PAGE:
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Vol. 10 No. 1: April issue

​​Nested Ethics: The Management of Young People’s Goals in Alternative UK Mental Health Services

February 4, 2022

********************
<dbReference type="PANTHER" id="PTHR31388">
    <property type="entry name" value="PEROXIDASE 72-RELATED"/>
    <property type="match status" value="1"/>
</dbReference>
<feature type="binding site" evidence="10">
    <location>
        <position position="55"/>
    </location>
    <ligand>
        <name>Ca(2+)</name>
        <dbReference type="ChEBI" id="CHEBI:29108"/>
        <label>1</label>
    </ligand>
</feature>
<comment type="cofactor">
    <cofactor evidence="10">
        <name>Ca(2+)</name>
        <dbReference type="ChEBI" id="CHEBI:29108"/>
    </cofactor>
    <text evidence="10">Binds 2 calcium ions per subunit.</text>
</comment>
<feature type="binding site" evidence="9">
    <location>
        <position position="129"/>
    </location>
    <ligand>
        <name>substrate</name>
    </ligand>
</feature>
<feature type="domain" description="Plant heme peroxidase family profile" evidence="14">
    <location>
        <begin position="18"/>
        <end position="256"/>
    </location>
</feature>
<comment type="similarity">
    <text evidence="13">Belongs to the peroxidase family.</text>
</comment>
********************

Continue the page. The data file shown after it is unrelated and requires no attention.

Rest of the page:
Youth mental health interventions in the UK increasingly use goal-setting procedures to shape services and measure outcomes in ways that are intended to be meaningful to service users. This research article questions this premise, departing with the ethnographic observation that many young people do not seem to welcome the invitation or requirement to direct their therapeutic aims and set the terms for service evaluation in the form of goals. I will show that goal-setting procedures are examples of a broader field of complex ethico-political dilemmas navigated by mental health service staff. While wanting to enable young people to be healthy agents, staff are simultaneously critically aware of the risk of imposing normative, unrealistic and unfair expectations onto young people. I propose that these staff are engaged in a specific form of ethico-political practice, which I call ‘nested ethics’. I use this term to describe instances where staff ethically evaluate their own conduct in line with the capacity to enable the ethical life of another person (youth, in this case). Viewing goal-setting processes as an example of an uneasy politics of nested ethics enables a new perspective from which to advance debates about the enablement of service user choice within care provisions.